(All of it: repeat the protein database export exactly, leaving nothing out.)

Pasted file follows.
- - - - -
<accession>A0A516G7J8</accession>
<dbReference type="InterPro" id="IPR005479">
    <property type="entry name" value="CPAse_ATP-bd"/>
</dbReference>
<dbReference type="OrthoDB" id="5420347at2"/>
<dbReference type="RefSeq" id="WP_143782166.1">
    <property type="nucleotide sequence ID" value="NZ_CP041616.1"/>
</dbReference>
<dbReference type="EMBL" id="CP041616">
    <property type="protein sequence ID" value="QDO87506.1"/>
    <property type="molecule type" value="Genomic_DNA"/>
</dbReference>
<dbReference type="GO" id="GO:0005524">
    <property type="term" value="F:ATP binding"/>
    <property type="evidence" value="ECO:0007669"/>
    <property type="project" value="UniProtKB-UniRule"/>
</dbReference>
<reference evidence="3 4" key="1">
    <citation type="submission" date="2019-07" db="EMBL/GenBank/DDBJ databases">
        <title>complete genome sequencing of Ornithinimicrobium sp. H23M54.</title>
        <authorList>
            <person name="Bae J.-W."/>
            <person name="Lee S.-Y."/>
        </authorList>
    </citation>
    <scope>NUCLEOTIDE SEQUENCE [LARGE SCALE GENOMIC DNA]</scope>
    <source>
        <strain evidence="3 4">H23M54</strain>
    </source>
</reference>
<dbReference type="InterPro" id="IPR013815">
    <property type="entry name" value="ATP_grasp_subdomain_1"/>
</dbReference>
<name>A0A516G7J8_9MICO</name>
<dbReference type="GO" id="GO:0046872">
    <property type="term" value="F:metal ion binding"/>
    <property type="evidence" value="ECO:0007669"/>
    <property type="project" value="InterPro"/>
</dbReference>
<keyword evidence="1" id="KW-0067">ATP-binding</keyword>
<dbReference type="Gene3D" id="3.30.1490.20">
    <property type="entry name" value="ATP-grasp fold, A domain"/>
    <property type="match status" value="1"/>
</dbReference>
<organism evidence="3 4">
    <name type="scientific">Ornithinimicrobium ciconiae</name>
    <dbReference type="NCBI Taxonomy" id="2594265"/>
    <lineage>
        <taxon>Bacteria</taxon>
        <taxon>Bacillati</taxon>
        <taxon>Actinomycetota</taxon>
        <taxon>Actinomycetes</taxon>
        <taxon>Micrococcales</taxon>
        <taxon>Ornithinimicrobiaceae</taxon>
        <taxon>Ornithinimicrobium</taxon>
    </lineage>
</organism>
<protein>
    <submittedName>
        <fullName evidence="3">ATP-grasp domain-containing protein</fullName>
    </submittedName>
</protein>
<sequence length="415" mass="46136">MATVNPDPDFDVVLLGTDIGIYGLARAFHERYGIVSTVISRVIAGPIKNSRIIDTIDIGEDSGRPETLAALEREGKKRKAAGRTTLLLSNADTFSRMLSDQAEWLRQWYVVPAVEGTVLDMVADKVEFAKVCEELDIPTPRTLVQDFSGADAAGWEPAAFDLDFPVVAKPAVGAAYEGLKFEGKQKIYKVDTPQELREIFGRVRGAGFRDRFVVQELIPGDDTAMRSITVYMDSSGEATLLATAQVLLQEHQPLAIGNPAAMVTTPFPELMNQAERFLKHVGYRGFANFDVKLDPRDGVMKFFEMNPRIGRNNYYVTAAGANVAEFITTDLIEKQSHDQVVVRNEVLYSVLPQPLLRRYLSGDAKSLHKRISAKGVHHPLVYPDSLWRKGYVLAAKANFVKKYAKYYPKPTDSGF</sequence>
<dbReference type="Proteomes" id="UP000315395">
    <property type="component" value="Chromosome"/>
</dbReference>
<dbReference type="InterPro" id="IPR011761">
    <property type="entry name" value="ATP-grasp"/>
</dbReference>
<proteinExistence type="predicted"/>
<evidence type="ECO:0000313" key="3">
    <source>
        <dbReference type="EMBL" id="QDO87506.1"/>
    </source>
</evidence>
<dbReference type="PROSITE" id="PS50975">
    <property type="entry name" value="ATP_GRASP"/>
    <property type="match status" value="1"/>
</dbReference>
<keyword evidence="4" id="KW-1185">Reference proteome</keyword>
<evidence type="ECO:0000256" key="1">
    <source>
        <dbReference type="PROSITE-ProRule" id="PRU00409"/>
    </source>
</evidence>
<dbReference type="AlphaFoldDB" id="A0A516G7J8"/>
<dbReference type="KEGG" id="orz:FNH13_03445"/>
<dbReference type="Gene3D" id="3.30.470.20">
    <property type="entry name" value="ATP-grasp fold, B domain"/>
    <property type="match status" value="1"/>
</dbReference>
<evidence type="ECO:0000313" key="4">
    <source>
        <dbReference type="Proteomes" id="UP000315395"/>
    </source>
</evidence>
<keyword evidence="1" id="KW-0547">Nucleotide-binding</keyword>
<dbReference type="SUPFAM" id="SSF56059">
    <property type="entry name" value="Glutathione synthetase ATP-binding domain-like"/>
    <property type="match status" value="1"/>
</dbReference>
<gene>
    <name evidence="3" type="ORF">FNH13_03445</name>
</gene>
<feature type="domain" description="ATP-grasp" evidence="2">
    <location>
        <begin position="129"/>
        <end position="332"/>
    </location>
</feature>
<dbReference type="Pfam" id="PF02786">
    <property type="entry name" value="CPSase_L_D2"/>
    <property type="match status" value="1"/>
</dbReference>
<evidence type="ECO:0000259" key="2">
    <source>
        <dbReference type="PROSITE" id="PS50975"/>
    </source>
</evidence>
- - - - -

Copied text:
<accession>A0A516G7J8</accession>
<dbReference type="InterPro" id="IPR005479">
    <property type="entry name" value="CPAse_ATP-bd"/>
</dbReference>
<dbReference type="OrthoDB" id="5420347at2"/>
<dbReference type="RefSeq" id="WP_143782166.1">
    <property type="nucleotide sequence ID" value="NZ_CP041616.1"/>
</dbReference>
<dbReference type="EMBL" id="CP041616">
    <property type="protein sequence ID" value="QDO87506.1"/>
    <property type="molecule type" value="Genomic_DNA"/>
</dbReference>
<dbReference type="GO" id="GO:0005524">
    <property type="term" value="F:ATP binding"/>
    <property type="evidence" value="ECO:0007669"/>
    <property type="project" value="UniProtKB-UniRule"/>
</dbReference>
<reference evidence="3 4" key="1">
    <citation type="submission" date="2019-07" db="EMBL/GenBank/DDBJ databases">
        <title>complete genome sequencing of Ornithinimicrobium sp. H23M54.</title>
        <authorList>
            <person name="Bae J.-W."/>
            <person name="Lee S.-Y."/>
        </authorList>
    </citation>
    <scope>NUCLEOTIDE SEQUENCE [LARGE SCALE GENOMIC DNA]</scope>
    <source>
        <strain evidence="3 4">H23M54</strain>
    </source>
</reference>
<dbReference type="InterPro" id="IPR013815">
    <property type="entry name" value="ATP_grasp_subdomain_1"/>
</dbReference>
<name>A0A516G7J8_9MICO</name>
<dbReference type="GO" id="GO:0046872">
    <property type="term" value="F:metal ion binding"/>
    <property type="evidence" value="ECO:0007669"/>
    <property type="project" value="InterPro"/>
</dbReference>
<keyword evidence="1" id="KW-0067">ATP-binding</keyword>
<dbReference type="Gene3D" id="3.30.1490.20">
    <property type="entry name" value="ATP-grasp fold, A domain"/>
    <property type="match status" value="1"/>
</dbReference>
<organism evidence="3 4">
    <name type="scientific">Ornithinimicrobium ciconiae</name>
    <dbReference type="NCBI Taxonomy" id="2594265"/>
    <lineage>
        <taxon>Bacteria</taxon>
        <taxon>Bacillati</taxon>
        <taxon>Actinomycetota</taxon>
        <taxon>Actinomycetes</taxon>
        <taxon>Micrococcales</taxon>
        <taxon>Ornithinimicrobiaceae</taxon>
        <taxon>Ornithinimicrobium</taxon>
    </lineage>
</organism>
<protein>
    <submittedName>
        <fullName evidence="3">ATP-grasp domain-containing protein</fullName>
    </submittedName>
</protein>
<sequence length="415" mass="46136">MATVNPDPDFDVVLLGTDIGIYGLARAFHERYGIVSTVISRVIAGPIKNSRIIDTIDIGEDSGRPETLAALEREGKKRKAAGRTTLLLSNADTFSRMLSDQAEWLRQWYVVPAVEGTVLDMVADKVEFAKVCEELDIPTPRTLVQDFSGADAAGWEPAAFDLDFPVVAKPAVGAAYEGLKFEGKQKIYKVDTPQELREIFGRVRGAGFRDRFVVQELIPGDDTAMRSITVYMDSSGEATLLATAQVLLQEHQPLAIGNPAAMVTTPFPELMNQAERFLKHVGYRGFANFDVKLDPRDGVMKFFEMNPRIGRNNYYVTAAGANVAEFITTDLIEKQSHDQVVVRNEVLYSVLPQPLLRRYLSGDAKSLHKRISAKGVHHPLVYPDSLWRKGYVLAAKANFVKKYAKYYPKPTDSGF</sequence>
<dbReference type="Proteomes" id="UP000315395">
    <property type="component" value="Chromosome"/>
</dbReference>
<dbReference type="InterPro" id="IPR011761">
    <property type="entry name" value="ATP-grasp"/>
</dbReference>
<proteinExistence type="predicted"/>
<evidence type="ECO:0000313" key="3">
    <source>
        <dbReference type="EMBL" id="QDO87506.1"/>
    </source>
</evidence>
<dbReference type="PROSITE" id="PS50975">
    <property type="entry name" value="ATP_GRASP"/>
    <property type="match status" value="1"/>
</dbReference>
<keyword evidence="4" id="KW-1185">Reference proteome</keyword>
<evidence type="ECO:0000256" key="1">
    <source>
        <dbReference type="PROSITE-ProRule" id="PRU00409"/>
    </source>
</evidence>
<dbReference type="AlphaFoldDB" id="A0A516G7J8"/>
<dbReference type="KEGG" id="orz:FNH13_03445"/>
<dbReference type="Gene3D" id="3.30.470.20">
    <property type="entry name" value="ATP-grasp fold, B domain"/>
    <property type="match status" value="1"/>
</dbReference>
<evidence type="ECO:0000313" key="4">
    <source>
        <dbReference type="Proteomes" id="UP000315395"/>
    </source>
</evidence>
<keyword evidence="1" id="KW-0547">Nucleotide-binding</keyword>
<dbReference type="SUPFAM" id="SSF56059">
    <property type="entry name" value="Glutathione synthetase ATP-binding domain-like"/>
    <property type="match status" value="1"/>
</dbReference>
<gene>
    <name evidence="3" type="ORF">FNH13_03445</name>
</gene>
<feature type="domain" description="ATP-grasp" evidence="2">
    <location>
        <begin position="129"/>
        <end position="332"/>
    </location>
</feature>
<dbReference type="Pfam" id="PF02786">
    <property type="entry name" value="CPSase_L_D2"/>
    <property type="match status" value="1"/>
</dbReference>
<evidence type="ECO:0000259" key="2">
    <source>
        <dbReference type="PROSITE" id="PS50975"/>
    </source>
</evidence>